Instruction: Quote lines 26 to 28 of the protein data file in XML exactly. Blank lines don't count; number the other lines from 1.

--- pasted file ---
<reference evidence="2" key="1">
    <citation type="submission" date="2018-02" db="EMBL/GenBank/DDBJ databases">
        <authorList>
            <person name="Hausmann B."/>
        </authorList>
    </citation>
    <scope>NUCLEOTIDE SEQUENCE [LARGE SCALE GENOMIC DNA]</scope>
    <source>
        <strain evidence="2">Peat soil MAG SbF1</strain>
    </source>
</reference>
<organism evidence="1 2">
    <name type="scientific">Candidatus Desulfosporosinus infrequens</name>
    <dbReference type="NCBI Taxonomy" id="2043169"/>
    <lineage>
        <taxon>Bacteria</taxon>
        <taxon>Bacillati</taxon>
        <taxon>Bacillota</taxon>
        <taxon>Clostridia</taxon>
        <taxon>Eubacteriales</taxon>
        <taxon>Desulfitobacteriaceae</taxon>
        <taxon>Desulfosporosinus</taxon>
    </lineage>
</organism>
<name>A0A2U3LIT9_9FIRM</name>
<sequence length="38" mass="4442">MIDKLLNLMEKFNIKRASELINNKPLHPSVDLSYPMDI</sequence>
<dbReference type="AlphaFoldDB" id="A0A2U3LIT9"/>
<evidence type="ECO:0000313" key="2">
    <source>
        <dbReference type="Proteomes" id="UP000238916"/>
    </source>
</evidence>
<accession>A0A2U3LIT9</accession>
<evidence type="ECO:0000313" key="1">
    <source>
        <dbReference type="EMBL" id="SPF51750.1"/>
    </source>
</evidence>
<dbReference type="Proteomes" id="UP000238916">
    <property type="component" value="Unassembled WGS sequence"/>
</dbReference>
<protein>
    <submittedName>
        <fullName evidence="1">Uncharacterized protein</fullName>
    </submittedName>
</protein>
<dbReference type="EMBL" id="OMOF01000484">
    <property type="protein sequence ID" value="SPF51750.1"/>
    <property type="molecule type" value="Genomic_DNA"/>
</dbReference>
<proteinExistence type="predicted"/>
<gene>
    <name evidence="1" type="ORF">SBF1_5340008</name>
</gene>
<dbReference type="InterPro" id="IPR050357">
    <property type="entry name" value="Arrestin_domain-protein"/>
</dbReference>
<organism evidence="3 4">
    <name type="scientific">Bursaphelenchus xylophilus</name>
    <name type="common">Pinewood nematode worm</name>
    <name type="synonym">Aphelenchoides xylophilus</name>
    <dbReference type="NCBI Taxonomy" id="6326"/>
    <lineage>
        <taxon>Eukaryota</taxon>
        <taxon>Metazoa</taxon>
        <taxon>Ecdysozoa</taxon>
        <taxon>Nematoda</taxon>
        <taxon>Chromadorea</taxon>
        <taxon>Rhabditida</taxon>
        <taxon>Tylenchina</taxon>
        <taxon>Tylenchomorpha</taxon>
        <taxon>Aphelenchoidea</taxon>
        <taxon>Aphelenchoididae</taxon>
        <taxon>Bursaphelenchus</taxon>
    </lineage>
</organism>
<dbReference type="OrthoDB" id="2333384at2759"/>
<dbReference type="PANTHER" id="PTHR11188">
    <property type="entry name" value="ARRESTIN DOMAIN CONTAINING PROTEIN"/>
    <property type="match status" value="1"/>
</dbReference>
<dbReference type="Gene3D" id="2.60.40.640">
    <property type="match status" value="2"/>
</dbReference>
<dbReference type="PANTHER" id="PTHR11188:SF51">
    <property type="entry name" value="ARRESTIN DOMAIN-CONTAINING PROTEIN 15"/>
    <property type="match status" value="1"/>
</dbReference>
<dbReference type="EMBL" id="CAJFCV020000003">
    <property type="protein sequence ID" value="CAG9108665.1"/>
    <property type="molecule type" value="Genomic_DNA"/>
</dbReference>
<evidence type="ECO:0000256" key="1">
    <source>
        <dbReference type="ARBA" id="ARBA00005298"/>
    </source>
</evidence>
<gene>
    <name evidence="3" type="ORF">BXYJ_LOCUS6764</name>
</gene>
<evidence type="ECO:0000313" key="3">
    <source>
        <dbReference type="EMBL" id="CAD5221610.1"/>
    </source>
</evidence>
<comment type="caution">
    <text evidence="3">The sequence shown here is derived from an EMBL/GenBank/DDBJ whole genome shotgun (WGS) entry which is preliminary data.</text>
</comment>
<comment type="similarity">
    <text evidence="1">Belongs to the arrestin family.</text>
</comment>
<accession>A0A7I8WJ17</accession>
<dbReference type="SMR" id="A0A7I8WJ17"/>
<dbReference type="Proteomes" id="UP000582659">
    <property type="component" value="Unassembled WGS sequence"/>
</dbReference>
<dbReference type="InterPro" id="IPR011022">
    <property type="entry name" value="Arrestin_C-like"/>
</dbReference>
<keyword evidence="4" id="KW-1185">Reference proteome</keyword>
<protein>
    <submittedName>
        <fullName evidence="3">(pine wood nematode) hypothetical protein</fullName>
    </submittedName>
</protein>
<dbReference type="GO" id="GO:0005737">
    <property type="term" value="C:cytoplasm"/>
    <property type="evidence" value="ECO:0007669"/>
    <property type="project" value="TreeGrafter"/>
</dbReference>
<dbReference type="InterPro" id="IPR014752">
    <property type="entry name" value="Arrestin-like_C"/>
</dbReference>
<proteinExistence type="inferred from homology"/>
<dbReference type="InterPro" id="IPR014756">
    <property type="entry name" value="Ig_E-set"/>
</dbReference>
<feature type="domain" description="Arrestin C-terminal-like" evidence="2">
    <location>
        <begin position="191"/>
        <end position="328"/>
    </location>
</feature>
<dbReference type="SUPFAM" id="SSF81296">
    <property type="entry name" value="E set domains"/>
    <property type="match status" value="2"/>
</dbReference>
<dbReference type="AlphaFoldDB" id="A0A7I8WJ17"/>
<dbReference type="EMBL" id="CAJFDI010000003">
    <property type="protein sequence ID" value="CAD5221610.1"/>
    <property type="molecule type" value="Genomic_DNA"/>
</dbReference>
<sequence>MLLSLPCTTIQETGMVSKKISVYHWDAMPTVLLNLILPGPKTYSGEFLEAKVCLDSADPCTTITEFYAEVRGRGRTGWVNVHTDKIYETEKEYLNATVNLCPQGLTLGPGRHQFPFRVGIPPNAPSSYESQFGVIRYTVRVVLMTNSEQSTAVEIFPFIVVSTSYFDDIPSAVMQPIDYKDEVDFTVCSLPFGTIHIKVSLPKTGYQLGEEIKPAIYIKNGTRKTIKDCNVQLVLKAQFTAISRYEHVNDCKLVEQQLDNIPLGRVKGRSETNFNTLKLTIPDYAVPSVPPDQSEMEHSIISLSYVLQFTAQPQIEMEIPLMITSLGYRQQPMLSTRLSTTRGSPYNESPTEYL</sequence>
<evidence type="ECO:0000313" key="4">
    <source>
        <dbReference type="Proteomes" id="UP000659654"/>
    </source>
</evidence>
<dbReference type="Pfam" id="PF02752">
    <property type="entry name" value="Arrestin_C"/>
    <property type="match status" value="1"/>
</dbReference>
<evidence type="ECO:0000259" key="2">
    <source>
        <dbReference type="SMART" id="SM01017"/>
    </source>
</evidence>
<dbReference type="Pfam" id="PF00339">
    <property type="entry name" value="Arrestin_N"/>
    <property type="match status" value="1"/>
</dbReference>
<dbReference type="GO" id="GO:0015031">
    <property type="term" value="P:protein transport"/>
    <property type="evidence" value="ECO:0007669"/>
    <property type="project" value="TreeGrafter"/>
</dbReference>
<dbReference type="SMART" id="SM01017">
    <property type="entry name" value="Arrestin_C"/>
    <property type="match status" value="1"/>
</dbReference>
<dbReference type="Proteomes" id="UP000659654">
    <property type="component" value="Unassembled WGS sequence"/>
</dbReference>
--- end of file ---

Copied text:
<sequence length="38" mass="4442">MIDKLLNLMEKFNIKRASELINNKPLHPSVDLSYPMDI</sequence>
<dbReference type="AlphaFoldDB" id="A0A2U3LIT9"/>
<evidence type="ECO:0000313" key="2">